Shelter and the world of white homeless privilege

Just because you live on the streets doesn’t mean you aren’t a beneficiary of structural racism

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The biggest homeless charity in the UK appears to be teaching its staff that white people who live on the street need to check their privilege because they benefit from white supremacy. This is the latest Wokeyleak from a source inside Shelter, which manages some £70 million ($96.3 million) in donations a year. The charity subjected employees to over 12 hours of excruciatingly woke Zoom tutorials on such edifying topics as ‘Mitigating Whiteness at Work’. Extracurricular reading included courses on ‘Learning How To Apologise’. Some of Shelter’s diverse staff objected to this controversial critical race…

The biggest homeless charity in the UK appears to be teaching its staff that white people who live on the street need to check their privilege because they benefit from white supremacy. This is the latest Wokeyleak from a source inside Shelter, which manages some £70 million ($96.3 million) in donations a year. The charity subjected employees to over 12 hours of excruciatingly woke Zoom tutorials on such edifying topics as ‘Mitigating Whiteness at Work’. Extracurricular reading included courses on ‘Learning How To Apologise’. Some of Shelter’s diverse staff objected to this controversial critical race theory training but were told that participation was ‘not optional’. Every single one of Shelter’s executive team, incidentally, is white. Shelter has denied that they tell homeless people that they suffer from white privilege, but their CEO Polly Neate, who earns around £122,000 a year, has previously tweeted that homeless white people perpetuate structural racism and benefit from privilege because of the color of their skin.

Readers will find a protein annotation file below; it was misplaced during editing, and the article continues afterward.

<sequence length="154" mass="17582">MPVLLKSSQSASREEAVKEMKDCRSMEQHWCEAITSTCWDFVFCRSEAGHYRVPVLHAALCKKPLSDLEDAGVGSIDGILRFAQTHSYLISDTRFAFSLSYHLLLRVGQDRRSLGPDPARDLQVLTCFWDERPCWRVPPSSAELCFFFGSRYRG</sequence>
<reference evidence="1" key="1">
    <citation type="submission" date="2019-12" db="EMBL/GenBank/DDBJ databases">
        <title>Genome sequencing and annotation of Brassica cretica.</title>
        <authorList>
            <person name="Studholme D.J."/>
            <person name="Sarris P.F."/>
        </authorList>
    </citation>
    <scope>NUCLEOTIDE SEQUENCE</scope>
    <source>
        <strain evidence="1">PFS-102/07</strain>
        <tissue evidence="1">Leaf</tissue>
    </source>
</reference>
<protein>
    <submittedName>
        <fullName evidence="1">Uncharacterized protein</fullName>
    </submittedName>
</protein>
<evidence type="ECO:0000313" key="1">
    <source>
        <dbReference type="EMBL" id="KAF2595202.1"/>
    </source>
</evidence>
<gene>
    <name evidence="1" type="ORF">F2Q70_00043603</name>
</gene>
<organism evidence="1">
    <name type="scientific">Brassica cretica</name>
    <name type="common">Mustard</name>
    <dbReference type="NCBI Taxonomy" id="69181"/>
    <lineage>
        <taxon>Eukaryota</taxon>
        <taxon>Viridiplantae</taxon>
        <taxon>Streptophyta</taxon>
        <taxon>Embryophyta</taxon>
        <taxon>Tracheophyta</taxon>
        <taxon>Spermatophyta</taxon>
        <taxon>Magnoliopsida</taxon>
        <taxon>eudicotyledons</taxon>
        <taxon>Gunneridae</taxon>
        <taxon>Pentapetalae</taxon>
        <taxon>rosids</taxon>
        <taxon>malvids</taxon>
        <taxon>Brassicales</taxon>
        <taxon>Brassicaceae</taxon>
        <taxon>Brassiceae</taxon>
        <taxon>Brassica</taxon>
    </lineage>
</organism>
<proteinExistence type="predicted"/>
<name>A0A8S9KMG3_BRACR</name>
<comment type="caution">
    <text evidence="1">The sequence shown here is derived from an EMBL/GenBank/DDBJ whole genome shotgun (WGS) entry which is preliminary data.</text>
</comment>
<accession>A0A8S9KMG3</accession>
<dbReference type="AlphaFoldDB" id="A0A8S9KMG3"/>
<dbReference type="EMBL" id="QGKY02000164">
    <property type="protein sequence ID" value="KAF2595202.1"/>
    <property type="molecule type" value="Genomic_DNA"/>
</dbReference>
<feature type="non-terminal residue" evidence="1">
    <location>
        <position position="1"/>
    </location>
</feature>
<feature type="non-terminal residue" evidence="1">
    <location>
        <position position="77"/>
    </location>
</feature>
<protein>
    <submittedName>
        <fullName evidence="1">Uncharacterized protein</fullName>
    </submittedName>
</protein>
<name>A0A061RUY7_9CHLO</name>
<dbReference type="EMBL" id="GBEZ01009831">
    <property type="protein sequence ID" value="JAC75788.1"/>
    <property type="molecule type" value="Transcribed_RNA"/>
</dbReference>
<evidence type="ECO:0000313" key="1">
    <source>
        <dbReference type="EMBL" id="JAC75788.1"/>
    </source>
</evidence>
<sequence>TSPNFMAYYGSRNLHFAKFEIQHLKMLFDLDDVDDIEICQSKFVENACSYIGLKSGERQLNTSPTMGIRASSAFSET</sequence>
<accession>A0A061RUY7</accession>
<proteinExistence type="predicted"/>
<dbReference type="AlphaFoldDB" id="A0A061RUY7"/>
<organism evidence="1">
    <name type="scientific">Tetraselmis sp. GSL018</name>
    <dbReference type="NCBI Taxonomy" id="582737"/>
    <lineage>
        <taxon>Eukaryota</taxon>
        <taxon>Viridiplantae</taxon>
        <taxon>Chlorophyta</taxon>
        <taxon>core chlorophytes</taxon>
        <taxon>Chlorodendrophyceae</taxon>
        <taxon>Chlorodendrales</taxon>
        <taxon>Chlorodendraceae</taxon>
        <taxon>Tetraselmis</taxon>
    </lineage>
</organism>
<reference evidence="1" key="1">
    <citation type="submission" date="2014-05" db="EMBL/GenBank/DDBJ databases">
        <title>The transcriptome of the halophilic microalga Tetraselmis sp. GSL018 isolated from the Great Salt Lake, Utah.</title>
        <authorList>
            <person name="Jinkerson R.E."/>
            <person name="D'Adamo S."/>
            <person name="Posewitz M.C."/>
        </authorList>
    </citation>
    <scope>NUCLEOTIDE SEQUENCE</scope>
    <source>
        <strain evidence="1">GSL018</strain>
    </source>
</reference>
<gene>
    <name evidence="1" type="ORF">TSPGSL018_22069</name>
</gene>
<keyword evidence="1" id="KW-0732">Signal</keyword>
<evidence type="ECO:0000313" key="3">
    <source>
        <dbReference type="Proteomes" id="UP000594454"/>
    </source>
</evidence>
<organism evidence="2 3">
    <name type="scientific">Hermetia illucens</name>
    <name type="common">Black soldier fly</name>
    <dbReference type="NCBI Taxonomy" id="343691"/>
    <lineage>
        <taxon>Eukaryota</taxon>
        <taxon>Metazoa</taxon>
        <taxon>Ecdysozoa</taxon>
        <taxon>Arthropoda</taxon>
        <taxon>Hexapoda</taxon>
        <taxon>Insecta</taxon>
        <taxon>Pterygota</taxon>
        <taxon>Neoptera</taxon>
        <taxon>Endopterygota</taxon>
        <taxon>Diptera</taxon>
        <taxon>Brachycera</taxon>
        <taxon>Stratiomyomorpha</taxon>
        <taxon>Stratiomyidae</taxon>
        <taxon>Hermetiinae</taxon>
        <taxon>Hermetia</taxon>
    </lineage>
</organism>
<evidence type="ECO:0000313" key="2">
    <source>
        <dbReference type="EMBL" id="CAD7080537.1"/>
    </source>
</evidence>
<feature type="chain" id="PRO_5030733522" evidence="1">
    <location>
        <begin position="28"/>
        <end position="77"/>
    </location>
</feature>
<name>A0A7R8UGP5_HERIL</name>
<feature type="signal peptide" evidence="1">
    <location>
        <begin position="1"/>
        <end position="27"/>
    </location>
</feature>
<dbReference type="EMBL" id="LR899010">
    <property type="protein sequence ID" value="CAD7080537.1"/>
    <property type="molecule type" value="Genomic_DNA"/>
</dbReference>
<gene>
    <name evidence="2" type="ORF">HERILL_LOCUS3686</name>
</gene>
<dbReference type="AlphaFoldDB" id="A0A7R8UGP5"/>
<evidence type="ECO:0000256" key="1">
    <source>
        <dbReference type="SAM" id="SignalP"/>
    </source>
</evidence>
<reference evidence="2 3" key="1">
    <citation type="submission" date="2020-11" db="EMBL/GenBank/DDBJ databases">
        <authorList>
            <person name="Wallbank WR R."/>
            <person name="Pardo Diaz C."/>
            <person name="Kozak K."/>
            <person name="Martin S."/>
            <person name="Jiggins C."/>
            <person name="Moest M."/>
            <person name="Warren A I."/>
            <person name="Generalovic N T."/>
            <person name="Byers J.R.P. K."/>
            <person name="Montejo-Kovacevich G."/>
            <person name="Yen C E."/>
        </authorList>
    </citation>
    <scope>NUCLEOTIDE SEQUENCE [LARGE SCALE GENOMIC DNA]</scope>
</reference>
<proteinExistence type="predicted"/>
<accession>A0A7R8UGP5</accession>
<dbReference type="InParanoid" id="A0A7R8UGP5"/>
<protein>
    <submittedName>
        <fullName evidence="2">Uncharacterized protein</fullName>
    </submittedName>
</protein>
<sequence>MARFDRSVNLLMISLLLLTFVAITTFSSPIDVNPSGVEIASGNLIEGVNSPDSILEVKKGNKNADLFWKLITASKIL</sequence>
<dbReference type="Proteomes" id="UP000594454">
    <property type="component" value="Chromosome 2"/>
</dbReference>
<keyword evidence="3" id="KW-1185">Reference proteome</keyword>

According to our source, some black staff members objected to this training but were ignored. ‘Some have tried to voice concerns that they are uncomfortable being lectured on racism by their employer,’ says our insider, ‘but they are being ignored — often by white colleagues!’

Our whistleblower decided to come forward to The Spectator because they found it unconscionable ‘that an organization whose responsibility it is to be help some of the most vulnerable in the UK would discuss those people in terms of “white privilege” without any consideration that homeless people don’t benefit from any privilege at all.’

The Spectator has seen internal Shelter emails explaining that advice centers for homeless people are being shut down in the Thames Valley due to lack of funding. And yet at the same time the charity is committing significant time and resources to this bizarre woke agenda. In Bristol, Shelter advice centers will focus their work on women and families only, with men excluded even though white men disproportionately make up the rough sleepers in the area. Even more resources are being spent on a ‘diversity and inclusion’ data capture system, whereby all people who come to Shelter with housing issues will now be asked a series of questions about their race and gender and whether they are trans. The charity has even spent £4 million on a trendy rebrand to try to appeal to woke millennials and Gen Zs as most of their support currently comes from people aged over 40. All this is taking place as the UK is in the middle of a housing emergency due to COVID-19.